Meet Charles Hostetler, of SCS Engineers, at Session 4B Soil and Groundwater Characterization and Conceptualization on Tuesday, April 18, 3:30-5:50 for a discussion of CCR detection monitoring to minimize false positives.
CCR groundwater monitoring programs require routine detection monitoring around regulated units. Routine detection monitoring aims to identify situations where groundwater quality could be impacted by contaminants mobilized from CCR. Background data are collected to characterize the statistical distributions of groundwater quality parameters in the aquifer where there is no potential impact from regulated units. During operational, closure, and post-closure care activities, the same groundwater quality parameters are sampled periodically downgradient from the regulated unit and compared to these background data. Any statistically significant increases over background data spur an investigation of the potential result of CCR leachate impacting groundwater quality.
The procedure for designing and implementing a groundwater monitoring plan foresees that all routine detection monitoring programs will generate false positive results. The EPA’s Unified Guidance recommends that the design of monitoring plans minimize the site-wide false positive rate. For CCR detection monitoring programs, site-specific and regulatory requirements fix the number of well/parameter pairs and sampling frequencies, leaving the CCR permittee with two focus areas to minimize the site-wide false positive rate. The first is a robust background characterization that captures the site’s spatial and temporal variability. The second is a complete characterization of leachate composition, including unregulated constituents, and incorporating correlation into the statistical comparison to the background. These two focus areas can minimize costly assessment and corrective action activities.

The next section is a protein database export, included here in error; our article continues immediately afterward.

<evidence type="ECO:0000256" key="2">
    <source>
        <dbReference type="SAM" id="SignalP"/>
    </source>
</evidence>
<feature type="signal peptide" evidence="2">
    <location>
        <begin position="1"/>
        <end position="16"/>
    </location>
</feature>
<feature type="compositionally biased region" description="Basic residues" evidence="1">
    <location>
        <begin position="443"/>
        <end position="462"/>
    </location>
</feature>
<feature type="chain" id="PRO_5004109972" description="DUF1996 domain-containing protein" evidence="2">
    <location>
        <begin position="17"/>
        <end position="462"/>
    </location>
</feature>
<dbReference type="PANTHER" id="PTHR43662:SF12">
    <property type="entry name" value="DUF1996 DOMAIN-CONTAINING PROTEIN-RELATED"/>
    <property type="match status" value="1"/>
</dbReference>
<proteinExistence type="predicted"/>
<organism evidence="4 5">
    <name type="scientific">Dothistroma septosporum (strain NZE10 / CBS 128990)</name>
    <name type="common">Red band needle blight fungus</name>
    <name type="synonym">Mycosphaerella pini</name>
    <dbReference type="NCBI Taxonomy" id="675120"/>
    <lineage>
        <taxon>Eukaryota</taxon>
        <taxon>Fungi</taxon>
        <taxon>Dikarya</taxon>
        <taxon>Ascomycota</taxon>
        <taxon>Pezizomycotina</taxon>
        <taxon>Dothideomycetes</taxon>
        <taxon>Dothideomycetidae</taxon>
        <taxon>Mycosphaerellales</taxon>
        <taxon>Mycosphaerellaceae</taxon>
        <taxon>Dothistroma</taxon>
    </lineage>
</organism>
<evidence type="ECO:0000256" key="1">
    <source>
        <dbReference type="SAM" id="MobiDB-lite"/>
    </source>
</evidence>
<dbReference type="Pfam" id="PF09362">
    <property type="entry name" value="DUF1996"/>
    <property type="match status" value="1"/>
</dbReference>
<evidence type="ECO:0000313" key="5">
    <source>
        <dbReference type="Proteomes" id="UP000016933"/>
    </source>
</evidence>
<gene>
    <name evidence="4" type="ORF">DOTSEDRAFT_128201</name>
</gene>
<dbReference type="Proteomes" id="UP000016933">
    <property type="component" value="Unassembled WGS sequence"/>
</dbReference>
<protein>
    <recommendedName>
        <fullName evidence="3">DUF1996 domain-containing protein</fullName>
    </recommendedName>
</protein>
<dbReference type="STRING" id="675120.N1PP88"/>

Additional Information located on CCR and Utilities is on the SCS website.